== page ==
Like everyone, I had two main criticisms of last month’s Friends reunion special. The first is that, after almost 30 years of watching the cast suspended in the throes of perfect youth, the sight of their weird, cosmetically altered faces in HD came as such a shock that I would have preferred it to be called something like All Things Decay: A Harrowing Reminder That Everything We Love Will One Day Be Dead. The second is that James Corden didn’t make it enough about him.
Oh, sure, he made it plenty about him. He hosted the thing, despite having no tangible connection to Friends. And, yes, when the cast came on, he spoke for more than two minutes before bothering to ask them a question. But did he make it about himself, in a truly Cordenesque way? No, he did not.
This is because, it turns out, he was saving that for his own show. Inevitably, a Friends Carpool Karaoke has just dropped. On last night’s Late Late Show, Corden unveiled an 11-minute segment where he goofed around on the set of the Friends reunion. In fairness, a lot of it was an improvement on the actual reunion. The cast seemed more relaxed and less bewildered without the rigmarole of having to endure a parade of semi-forgotten guest stars. Corden had a much smaller crowd to play to, as well, which tends to suit him.
But let’s discuss the Carpool Karaoke itself. In it, Corden drove around the Warner Bros studio in a golf cart, picking up the cast of Friends. In a typical Carpool Karaoke, the guests would sing their hits. But the stars of Friends are not singers. True, Phoebe had that song about the cat, and in 2004 Warner Music Group released a double album entitled Friends: The Ultimate Soundtrack, containing songs such as Wonderful Tonight by Eric Clapton, Good Intentions by Toad the Wet Sprocket and Smooth by Carlos Santana featuring Rob Thomas of Matchbox Twenty. But would you want to see Matthew Perry sing an Eric Clapton song in 2021? Of course you wouldn’t.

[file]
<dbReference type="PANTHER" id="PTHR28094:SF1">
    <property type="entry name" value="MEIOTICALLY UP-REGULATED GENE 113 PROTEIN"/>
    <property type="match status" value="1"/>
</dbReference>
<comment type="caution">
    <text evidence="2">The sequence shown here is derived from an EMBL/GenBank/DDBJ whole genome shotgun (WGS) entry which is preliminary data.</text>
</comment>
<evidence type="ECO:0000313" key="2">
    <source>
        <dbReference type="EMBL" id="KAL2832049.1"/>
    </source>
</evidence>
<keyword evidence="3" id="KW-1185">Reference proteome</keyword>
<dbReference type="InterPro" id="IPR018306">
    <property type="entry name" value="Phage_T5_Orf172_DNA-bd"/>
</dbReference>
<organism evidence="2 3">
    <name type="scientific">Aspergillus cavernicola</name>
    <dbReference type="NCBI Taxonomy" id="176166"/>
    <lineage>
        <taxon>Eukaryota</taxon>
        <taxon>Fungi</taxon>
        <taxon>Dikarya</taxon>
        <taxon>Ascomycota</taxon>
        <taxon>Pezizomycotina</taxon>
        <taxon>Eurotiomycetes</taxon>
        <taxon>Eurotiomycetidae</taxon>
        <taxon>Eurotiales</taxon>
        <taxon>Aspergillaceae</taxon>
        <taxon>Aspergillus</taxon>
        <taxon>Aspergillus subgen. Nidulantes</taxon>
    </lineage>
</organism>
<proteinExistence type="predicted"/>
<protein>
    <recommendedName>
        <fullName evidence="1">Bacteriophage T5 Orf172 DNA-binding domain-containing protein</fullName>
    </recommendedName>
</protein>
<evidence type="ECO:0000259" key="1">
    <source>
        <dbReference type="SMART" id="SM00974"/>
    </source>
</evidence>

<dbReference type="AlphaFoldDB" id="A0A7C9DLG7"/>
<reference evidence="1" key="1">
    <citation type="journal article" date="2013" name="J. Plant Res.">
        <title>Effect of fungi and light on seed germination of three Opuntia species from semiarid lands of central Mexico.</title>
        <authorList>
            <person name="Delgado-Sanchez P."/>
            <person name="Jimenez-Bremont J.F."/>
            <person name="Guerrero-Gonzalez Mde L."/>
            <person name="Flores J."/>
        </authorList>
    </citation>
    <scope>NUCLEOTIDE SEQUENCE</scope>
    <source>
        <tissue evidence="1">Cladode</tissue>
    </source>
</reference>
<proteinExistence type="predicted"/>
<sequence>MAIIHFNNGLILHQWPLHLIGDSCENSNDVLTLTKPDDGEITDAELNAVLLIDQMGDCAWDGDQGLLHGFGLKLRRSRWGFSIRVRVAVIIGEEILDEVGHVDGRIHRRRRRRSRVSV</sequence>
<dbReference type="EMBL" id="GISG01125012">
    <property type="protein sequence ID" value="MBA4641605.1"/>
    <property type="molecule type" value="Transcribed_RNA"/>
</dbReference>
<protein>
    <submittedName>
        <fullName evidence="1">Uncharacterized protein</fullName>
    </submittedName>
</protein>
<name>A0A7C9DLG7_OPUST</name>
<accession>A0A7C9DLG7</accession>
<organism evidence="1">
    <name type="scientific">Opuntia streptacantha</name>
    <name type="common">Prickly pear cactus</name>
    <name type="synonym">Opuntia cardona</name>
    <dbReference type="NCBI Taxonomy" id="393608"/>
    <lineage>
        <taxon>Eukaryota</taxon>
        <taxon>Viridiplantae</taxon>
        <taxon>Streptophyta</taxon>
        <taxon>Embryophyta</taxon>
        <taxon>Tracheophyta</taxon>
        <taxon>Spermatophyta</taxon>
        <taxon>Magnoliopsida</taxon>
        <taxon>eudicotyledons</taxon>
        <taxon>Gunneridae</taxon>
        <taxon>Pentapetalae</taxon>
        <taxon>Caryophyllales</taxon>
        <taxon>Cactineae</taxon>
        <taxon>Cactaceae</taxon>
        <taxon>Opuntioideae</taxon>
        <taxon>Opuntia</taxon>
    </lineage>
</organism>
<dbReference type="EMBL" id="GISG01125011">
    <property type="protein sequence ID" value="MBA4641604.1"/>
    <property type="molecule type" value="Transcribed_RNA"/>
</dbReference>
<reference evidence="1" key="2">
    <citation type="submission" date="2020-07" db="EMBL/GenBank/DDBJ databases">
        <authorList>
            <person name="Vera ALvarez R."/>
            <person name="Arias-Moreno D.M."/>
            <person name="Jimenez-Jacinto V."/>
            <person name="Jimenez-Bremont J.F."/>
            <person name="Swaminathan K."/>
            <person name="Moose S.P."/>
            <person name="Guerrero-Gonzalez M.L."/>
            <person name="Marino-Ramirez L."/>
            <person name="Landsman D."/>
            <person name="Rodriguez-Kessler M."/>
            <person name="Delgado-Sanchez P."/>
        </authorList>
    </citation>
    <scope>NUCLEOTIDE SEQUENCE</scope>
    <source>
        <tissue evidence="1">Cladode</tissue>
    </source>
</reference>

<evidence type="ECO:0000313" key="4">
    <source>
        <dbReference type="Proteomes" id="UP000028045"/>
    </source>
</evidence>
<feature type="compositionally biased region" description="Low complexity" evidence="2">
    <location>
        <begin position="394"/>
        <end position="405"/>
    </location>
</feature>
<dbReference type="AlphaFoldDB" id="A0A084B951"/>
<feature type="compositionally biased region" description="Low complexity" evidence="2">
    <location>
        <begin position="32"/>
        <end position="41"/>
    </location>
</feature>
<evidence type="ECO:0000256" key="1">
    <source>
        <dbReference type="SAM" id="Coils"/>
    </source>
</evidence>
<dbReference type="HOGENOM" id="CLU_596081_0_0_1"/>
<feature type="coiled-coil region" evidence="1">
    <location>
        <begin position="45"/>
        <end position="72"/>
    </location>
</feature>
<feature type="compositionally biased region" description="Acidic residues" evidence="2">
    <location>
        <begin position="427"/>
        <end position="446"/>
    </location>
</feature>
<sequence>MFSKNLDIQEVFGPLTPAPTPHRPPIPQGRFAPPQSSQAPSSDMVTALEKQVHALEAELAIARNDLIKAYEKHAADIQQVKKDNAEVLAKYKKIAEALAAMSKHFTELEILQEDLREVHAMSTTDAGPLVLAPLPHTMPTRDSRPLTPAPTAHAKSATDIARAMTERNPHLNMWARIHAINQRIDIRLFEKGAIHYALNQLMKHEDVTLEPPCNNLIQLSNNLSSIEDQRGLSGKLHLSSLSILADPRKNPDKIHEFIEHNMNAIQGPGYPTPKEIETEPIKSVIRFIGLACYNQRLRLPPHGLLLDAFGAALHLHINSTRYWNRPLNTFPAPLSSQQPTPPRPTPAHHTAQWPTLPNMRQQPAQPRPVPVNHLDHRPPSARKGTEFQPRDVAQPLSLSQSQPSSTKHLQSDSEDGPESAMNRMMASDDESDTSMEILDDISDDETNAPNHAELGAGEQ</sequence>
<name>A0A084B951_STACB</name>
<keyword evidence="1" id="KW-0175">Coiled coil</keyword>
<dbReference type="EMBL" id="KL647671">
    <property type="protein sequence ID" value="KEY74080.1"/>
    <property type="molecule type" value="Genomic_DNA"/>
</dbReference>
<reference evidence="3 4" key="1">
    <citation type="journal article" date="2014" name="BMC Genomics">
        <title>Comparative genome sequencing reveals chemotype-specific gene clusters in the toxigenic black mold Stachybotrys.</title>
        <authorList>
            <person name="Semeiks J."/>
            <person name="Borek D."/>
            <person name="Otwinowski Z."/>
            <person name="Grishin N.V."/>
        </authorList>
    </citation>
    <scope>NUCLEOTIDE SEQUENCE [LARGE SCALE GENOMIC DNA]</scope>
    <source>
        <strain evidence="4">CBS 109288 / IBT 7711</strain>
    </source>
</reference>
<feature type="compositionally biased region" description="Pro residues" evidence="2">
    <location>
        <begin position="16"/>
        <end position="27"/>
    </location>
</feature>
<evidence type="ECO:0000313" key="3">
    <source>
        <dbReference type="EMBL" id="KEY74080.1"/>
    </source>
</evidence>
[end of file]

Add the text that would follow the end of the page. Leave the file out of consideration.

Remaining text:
So instead they just sang the Friends theme tune all the way through once, and that was it. Was it a good Carpool Karaoke? No. Was it filmed from such an angle that Corden’s head was by far the biggest thing onscreen, roughly five times larger than Lisa Kudrow’s head, 12 times bigger than Jennifer Aniston’s head and 25 times bigger than Perry’s head? Yes. But did it offer an insight into how the cast of Friends felt about being subjected to Carpool Karaoke? Oh, good God, yes.
In retrospect, it seems as if the cast had been deliberately seated in order of perceived enthusiasm. Courteney Cox and Lisa Kudrow, upfront, were by far the most game; not only singing every word but actually seeming to enjoy the experience. Matt LeBlanc, seated behind Kudrow, continued his newfound Lovely Uncle renaissance by acting as the de facto leader; hugging Aniston and constantly looking around to make sure everyone was just as happy to be there as he was. Aniston herself was far less comfortable. She looked genuinely mortified as the song began, and refused to sing some of it. Still, she gave it a shot. To a lesser extent, so did David Schwimmer.
Perry, though? Not a word. I’ve watched the segment a few times now, and for the life of me I cannot find a single frame where Perry attempts to sing even a sliver of the Rembrandts. Sometimes he smiles, sometimes he chats with Schwimmer, sometimes he just stares out of the golf cart with a look of mystified sadness, like he couldn’t believe he had agreed to demean himself like this. But he doesn’t sing.
Still, who cares? The main thing is that Corden had a nice time. He drove the cart. He harmonised. His head was perpetually 25 times larger than Perry’s. He was having a whale of a time, even if nobody else was. And isn’t that the James Corden experience?